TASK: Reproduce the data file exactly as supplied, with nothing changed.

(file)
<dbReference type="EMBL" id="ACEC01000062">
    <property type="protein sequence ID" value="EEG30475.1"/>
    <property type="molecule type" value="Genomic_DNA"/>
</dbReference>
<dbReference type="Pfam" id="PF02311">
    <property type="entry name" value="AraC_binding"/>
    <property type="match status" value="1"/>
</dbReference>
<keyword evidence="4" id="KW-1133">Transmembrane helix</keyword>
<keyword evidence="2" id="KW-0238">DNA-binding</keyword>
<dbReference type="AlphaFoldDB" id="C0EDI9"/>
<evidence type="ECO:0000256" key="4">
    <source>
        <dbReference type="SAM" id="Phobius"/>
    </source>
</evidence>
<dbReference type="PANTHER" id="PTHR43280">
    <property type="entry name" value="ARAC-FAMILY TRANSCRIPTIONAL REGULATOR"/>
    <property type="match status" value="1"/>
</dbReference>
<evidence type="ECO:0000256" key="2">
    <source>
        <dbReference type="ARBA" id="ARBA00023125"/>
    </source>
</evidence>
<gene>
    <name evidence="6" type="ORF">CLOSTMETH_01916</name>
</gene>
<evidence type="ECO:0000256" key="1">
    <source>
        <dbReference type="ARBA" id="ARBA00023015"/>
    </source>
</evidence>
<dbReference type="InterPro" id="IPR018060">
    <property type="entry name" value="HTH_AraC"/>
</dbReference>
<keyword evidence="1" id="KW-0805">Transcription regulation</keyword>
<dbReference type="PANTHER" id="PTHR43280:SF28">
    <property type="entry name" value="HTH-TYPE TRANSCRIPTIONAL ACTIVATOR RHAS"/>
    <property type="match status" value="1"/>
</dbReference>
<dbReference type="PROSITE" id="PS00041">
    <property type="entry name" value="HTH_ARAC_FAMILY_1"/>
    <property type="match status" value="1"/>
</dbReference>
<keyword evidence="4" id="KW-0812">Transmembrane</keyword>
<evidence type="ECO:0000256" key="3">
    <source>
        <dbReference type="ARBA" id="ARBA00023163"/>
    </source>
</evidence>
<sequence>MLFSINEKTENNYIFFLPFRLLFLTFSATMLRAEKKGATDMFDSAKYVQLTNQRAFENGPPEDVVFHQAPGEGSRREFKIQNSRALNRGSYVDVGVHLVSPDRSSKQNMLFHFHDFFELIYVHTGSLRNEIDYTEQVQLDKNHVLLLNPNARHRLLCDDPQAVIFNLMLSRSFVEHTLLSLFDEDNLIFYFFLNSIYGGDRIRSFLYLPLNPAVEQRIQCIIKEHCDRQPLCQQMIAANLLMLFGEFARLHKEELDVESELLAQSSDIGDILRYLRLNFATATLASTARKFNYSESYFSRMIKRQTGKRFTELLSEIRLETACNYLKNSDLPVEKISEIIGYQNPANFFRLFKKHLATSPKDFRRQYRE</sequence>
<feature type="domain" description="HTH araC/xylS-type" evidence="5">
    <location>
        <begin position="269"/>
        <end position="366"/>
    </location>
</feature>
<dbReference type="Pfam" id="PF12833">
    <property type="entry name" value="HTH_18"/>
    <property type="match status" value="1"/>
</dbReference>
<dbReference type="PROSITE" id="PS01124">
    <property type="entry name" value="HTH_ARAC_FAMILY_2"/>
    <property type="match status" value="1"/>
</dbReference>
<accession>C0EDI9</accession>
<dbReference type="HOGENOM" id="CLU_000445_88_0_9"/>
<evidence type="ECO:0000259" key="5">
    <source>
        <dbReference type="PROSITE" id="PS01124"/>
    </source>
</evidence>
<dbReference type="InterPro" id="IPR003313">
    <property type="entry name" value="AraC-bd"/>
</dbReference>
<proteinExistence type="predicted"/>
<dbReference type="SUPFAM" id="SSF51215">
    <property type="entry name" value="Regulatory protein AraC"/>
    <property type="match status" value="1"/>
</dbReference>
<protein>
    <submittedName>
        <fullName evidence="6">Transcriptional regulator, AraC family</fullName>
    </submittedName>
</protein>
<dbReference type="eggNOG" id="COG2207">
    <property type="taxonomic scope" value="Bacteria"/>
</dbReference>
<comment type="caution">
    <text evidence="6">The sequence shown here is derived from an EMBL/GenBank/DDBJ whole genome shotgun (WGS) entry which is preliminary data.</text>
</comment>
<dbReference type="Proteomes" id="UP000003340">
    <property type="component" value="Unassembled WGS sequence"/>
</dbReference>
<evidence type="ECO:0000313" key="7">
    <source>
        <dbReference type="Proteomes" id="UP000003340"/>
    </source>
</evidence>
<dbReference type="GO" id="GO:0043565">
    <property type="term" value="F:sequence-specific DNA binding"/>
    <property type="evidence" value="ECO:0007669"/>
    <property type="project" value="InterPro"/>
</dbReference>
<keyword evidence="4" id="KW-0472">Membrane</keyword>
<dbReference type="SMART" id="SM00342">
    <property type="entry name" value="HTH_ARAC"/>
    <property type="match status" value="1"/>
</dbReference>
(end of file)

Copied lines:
<dbReference type="EMBL" id="ACEC01000062">
    <property type="protein sequence ID" value="EEG30475.1"/>
    <property type="molecule type" value="Genomic_DNA"/>
</dbReference>
<dbReference type="Pfam" id="PF02311">
    <property type="entry name" value="AraC_binding"/>
    <property type="match status" value="1"/>
</dbReference>
<keyword evidence="4" id="KW-1133">Transmembrane helix</keyword>
<keyword evidence="2" id="KW-0238">DNA-binding</keyword>
<dbReference type="AlphaFoldDB" id="C0EDI9"/>
<evidence type="ECO:0000256" key="4">
    <source>
        <dbReference type="SAM" id="Phobius"/>
    </source>
</evidence>
<dbReference type="PANTHER" id="PTHR43280">
    <property type="entry name" value="ARAC-FAMILY TRANSCRIPTIONAL REGULATOR"/>
    <property type="match status" value="1"/>
</dbReference>
<evidence type="ECO:0000256" key="2">
    <source>
        <dbReference type="ARBA" id="ARBA00023125"/>
    </source>
</evidence>
<gene>
    <name evidence="6" type="ORF">CLOSTMETH_01916</name>
</gene>
<evidence type="ECO:0000256" key="1">
    <source>
        <dbReference type="ARBA" id="ARBA00023015"/>
    </source>
</evidence>
<dbReference type="InterPro" id="IPR018060">
    <property type="entry name" value="HTH_AraC"/>
</dbReference>
<keyword evidence="1" id="KW-0805">Transcription regulation</keyword>
<dbReference type="PANTHER" id="PTHR43280:SF28">
    <property type="entry name" value="HTH-TYPE TRANSCRIPTIONAL ACTIVATOR RHAS"/>
    <property type="match status" value="1"/>
</dbReference>
<dbReference type="PROSITE" id="PS00041">
    <property type="entry name" value="HTH_ARAC_FAMILY_1"/>
    <property type="match status" value="1"/>
</dbReference>
<keyword evidence="4" id="KW-0812">Transmembrane</keyword>
<evidence type="ECO:0000256" key="3">
    <source>
        <dbReference type="ARBA" id="ARBA00023163"/>
    </source>
</evidence>
<sequence>MLFSINEKTENNYIFFLPFRLLFLTFSATMLRAEKKGATDMFDSAKYVQLTNQRAFENGPPEDVVFHQAPGEGSRREFKIQNSRALNRGSYVDVGVHLVSPDRSSKQNMLFHFHDFFELIYVHTGSLRNEIDYTEQVQLDKNHVLLLNPNARHRLLCDDPQAVIFNLMLSRSFVEHTLLSLFDEDNLIFYFFLNSIYGGDRIRSFLYLPLNPAVEQRIQCIIKEHCDRQPLCQQMIAANLLMLFGEFARLHKEELDVESELLAQSSDIGDILRYLRLNFATATLASTARKFNYSESYFSRMIKRQTGKRFTELLSEIRLETACNYLKNSDLPVEKISEIIGYQNPANFFRLFKKHLATSPKDFRRQYRE</sequence>
<feature type="domain" description="HTH araC/xylS-type" evidence="5">
    <location>
        <begin position="269"/>
        <end position="366"/>
    </location>
</feature>
<dbReference type="Pfam" id="PF12833">
    <property type="entry name" value="HTH_18"/>
    <property type="match status" value="1"/>
</dbReference>
<dbReference type="PROSITE" id="PS01124">
    <property type="entry name" value="HTH_ARAC_FAMILY_2"/>
    <property type="match status" value="1"/>
</dbReference>
<accession>C0EDI9</accession>
<dbReference type="HOGENOM" id="CLU_000445_88_0_9"/>
<evidence type="ECO:0000259" key="5">
    <source>
        <dbReference type="PROSITE" id="PS01124"/>
    </source>
</evidence>
<dbReference type="InterPro" id="IPR003313">
    <property type="entry name" value="AraC-bd"/>
</dbReference>
<proteinExistence type="predicted"/>
<dbReference type="SUPFAM" id="SSF51215">
    <property type="entry name" value="Regulatory protein AraC"/>
    <property type="match status" value="1"/>
</dbReference>
<protein>
    <submittedName>
        <fullName evidence="6">Transcriptional regulator, AraC family</fullName>
    </submittedName>
</protein>
<dbReference type="eggNOG" id="COG2207">
    <property type="taxonomic scope" value="Bacteria"/>
</dbReference>
<comment type="caution">
    <text evidence="6">The sequence shown here is derived from an EMBL/GenBank/DDBJ whole genome shotgun (WGS) entry which is preliminary data.</text>
</comment>
<dbReference type="Proteomes" id="UP000003340">
    <property type="component" value="Unassembled WGS sequence"/>
</dbReference>
<evidence type="ECO:0000313" key="7">
    <source>
        <dbReference type="Proteomes" id="UP000003340"/>
    </source>
</evidence>
<dbReference type="GO" id="GO:0043565">
    <property type="term" value="F:sequence-specific DNA binding"/>
    <property type="evidence" value="ECO:0007669"/>
    <property type="project" value="InterPro"/>
</dbReference>
<keyword evidence="4" id="KW-0472">Membrane</keyword>
<dbReference type="SMART" id="SM00342">
    <property type="entry name" value="HTH_ARAC"/>
    <property type="match status" value="1"/>
</dbReference>